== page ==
Last month in Beijing and several other cities, protests over heavy COVID-19 restrictions grew into calls for Xi Jinping and the Communist Party to step down. Creating havoc in the cities, resulting in violence and multiple deaths. Though late last week and over the weekend, it was reported that China decided to relax the restrictions. While there was initially surprise and relief amongst China’s citizens, many are now worried about the virus’s future and if they will meet the strict restrictions again soon, as leadership could backtrack and reimpose at any time.
The relaxation comes as China stated they will stop tracking some travel, potentially reducing the likelihood of people being forced into quarantine after visiting COVID hotspots. Enforced midnight Monday, part of the smartphone app used to record a person’s travel was disabled. Though the app used to track persons who have tested positive remains in effect.
As of now, it is still up in the air whether or not leadership will reinforce the strict “zero-COVID” policies, as it has been mentioned that they have done similar things in the past and would consider it if they deem it to be necessary.
According to AP, it seems as though COVID is still very much an issue in the eyes of those in China even though they instantly felt the relief of the strict policy being lifted.
“The easing of measures means a sharp drop in testing, but cases still appear to be rising rapidly. China reported 8,500 new infections on Monday, bringing the nation’s total to 365,312 — more than double the level on Oct. 1. It has recorded 5,235 deaths — compared to 1.1 million in the United States.
China’s government-supplied figures have not been independently verified and questions have been raised about whether the ruling Communist Party has sought to minimize numbers of cases and deaths.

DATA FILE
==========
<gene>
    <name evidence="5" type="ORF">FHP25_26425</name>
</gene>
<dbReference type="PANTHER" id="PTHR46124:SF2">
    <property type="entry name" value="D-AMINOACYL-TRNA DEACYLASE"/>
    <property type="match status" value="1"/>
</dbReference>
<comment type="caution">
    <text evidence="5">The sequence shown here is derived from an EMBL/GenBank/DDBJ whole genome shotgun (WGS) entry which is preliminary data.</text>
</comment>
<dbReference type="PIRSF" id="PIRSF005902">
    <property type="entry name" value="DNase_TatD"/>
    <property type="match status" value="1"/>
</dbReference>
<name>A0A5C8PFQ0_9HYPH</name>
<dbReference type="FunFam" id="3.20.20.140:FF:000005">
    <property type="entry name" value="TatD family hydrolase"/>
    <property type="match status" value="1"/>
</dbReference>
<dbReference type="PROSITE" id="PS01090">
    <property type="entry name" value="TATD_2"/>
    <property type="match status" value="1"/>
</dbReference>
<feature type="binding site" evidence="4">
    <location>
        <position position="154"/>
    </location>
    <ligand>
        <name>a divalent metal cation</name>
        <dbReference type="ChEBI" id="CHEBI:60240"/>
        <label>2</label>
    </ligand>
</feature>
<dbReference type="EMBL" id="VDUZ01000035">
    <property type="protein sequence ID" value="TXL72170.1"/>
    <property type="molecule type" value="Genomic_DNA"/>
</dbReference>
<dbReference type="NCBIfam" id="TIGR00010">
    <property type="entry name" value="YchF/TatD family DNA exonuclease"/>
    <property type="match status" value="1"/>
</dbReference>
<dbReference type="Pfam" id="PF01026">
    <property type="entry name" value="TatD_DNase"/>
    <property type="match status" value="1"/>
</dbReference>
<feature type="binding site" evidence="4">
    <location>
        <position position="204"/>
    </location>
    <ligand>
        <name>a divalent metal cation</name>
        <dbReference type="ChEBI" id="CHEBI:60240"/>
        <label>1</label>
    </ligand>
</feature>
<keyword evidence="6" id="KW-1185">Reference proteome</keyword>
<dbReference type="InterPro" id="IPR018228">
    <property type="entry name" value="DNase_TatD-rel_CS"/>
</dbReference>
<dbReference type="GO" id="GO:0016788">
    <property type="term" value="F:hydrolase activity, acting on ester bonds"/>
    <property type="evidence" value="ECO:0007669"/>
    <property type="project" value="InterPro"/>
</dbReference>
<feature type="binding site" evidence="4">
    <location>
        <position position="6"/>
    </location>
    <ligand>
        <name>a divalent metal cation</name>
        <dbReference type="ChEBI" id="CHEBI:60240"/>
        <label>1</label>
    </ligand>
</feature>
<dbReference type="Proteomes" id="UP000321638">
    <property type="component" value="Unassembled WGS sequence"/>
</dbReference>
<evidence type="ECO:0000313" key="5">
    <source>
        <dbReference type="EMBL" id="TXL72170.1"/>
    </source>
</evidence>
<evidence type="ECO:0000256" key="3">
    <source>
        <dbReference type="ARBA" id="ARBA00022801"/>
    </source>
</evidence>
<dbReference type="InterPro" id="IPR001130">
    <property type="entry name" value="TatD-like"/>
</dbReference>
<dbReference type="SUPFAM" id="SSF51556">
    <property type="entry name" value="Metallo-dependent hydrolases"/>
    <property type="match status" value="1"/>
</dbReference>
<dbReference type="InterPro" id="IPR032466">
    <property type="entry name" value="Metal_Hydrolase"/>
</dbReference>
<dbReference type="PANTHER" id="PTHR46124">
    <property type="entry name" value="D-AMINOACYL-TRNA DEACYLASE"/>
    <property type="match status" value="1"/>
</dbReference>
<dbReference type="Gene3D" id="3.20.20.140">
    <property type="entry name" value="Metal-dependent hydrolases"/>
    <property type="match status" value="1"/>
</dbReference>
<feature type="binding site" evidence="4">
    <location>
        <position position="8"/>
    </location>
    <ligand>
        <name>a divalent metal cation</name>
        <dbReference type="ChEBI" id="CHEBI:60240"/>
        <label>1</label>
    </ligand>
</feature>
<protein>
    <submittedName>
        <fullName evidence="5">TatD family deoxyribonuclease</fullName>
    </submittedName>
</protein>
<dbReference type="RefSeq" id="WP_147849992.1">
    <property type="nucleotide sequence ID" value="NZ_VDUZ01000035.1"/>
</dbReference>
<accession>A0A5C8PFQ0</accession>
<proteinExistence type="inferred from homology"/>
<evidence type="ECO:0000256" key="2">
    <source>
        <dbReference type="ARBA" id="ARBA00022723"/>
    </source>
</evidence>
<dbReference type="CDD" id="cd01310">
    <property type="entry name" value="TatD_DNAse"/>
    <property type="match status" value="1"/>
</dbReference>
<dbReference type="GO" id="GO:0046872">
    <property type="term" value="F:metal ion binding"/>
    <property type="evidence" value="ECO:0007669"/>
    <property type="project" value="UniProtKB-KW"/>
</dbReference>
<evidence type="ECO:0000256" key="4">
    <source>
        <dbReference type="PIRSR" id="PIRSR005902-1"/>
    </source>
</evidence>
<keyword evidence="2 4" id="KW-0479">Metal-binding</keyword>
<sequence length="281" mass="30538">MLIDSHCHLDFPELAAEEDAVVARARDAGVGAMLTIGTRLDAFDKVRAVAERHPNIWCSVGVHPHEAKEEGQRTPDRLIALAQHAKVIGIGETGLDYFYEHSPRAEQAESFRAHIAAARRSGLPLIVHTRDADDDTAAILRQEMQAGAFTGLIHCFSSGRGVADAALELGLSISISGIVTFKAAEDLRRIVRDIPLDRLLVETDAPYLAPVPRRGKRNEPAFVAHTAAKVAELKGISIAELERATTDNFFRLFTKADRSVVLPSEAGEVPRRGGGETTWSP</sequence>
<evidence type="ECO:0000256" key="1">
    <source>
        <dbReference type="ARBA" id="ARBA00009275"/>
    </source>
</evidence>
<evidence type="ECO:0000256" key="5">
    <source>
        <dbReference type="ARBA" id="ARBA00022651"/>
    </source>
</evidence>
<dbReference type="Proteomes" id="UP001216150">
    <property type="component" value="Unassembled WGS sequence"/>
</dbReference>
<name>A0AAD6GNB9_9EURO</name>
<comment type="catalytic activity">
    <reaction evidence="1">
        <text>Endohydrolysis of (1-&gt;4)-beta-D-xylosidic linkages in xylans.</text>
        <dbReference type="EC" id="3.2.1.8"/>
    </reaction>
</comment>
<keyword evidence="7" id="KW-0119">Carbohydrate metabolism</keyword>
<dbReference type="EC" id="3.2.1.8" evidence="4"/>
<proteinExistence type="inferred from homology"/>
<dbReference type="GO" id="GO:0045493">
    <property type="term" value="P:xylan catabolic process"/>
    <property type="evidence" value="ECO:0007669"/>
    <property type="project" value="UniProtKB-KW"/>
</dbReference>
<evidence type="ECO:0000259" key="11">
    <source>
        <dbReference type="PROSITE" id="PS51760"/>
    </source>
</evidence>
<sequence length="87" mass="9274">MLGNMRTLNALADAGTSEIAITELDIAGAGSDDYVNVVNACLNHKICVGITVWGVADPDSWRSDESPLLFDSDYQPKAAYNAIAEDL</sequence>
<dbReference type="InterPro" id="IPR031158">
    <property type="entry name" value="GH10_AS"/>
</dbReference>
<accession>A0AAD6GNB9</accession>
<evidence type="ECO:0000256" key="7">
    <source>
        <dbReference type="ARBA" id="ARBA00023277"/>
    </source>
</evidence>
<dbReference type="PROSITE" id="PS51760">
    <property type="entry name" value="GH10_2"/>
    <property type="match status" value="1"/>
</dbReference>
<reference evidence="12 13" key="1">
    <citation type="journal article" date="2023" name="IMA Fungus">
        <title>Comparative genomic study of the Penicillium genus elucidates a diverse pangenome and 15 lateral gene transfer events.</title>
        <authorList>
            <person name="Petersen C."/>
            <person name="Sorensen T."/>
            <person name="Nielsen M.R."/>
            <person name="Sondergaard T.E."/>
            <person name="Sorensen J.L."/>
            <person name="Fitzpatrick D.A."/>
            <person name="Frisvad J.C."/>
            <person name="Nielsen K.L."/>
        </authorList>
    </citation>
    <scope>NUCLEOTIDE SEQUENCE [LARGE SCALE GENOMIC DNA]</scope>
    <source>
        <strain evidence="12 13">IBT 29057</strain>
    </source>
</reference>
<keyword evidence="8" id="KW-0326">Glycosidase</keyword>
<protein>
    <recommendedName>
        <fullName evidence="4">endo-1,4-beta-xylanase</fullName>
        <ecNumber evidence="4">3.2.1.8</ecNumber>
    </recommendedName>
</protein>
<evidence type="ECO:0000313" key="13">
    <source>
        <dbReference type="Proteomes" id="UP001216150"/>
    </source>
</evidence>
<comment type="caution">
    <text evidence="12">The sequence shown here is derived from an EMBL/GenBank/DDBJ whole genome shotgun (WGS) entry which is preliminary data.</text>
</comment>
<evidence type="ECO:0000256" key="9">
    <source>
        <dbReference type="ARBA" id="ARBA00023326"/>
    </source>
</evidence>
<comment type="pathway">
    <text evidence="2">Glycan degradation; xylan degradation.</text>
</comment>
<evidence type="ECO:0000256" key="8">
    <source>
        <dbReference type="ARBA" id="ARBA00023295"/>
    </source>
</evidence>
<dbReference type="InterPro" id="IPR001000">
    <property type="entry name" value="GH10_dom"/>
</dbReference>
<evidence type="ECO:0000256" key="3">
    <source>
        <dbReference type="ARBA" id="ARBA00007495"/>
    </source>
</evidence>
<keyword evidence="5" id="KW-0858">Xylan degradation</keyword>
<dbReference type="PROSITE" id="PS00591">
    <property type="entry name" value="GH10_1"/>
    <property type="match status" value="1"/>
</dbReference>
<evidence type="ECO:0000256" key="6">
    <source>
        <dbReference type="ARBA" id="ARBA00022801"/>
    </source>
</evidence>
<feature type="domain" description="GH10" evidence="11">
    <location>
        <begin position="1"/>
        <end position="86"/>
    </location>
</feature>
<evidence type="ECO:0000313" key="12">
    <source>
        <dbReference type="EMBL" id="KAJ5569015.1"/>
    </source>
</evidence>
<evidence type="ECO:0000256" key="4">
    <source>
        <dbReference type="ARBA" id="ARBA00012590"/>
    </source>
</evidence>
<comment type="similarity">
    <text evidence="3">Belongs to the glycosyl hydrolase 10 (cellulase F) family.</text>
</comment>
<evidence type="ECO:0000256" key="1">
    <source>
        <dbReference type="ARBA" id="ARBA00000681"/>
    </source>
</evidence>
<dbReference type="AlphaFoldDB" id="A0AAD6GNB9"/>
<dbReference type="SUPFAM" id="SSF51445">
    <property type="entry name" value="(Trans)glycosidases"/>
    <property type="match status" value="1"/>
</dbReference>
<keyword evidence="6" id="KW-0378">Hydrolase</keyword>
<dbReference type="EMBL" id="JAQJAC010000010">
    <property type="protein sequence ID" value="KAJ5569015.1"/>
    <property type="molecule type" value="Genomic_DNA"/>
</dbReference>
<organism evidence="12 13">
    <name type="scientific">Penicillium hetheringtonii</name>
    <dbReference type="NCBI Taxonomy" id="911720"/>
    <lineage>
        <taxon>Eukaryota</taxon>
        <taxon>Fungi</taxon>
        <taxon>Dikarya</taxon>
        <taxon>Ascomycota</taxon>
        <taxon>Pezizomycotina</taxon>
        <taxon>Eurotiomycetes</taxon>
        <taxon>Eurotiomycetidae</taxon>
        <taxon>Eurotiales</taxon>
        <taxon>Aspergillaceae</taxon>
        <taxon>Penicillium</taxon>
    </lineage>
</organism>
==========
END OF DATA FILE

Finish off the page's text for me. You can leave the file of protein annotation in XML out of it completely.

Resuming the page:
Fever clinics at hospitals in Beijing received 22,000 patients on Sunday — 16 times higher than previous week.
Following a rush last week to buy cold and flu medicine in many major Chinese cities, pharmacies in Hong Kong have reported a run on such medications by customers supplying relatives in mainland China, according to Lam Wai-man, chairman of the pharmacy trade association in the semi-autonomous southern Chinese city. Hong Kong has already lifted most of its COVID-19 restrictions.
Facing a surge in COVID-19 cases, China is setting up more intensive care facilities and trying to strengthen hospitals’ ability to deal with severe cases. At the same time, part of the relaxation means the government will allow those with mild symptoms to recuperate at home rather than being sent to field hospitals that have become notorious for overcrowding and poor hygiene.
Reports on the Chinese internet, which is tightly controlled by the government, sought to reassure a nervous public, stating that restrictions would continue to be dropped and travel, indoor dining and other economic activity would soon be returning to pre-pandemic conditions.”
While China’s leaders have long praised the “zero-COVID” policy, many are now discussing the virus as much less threatening to the public as the omicron variant posing much less of a threat. And while there is still a chance of a flip in ruling, it seems for the people of China the protests paid off.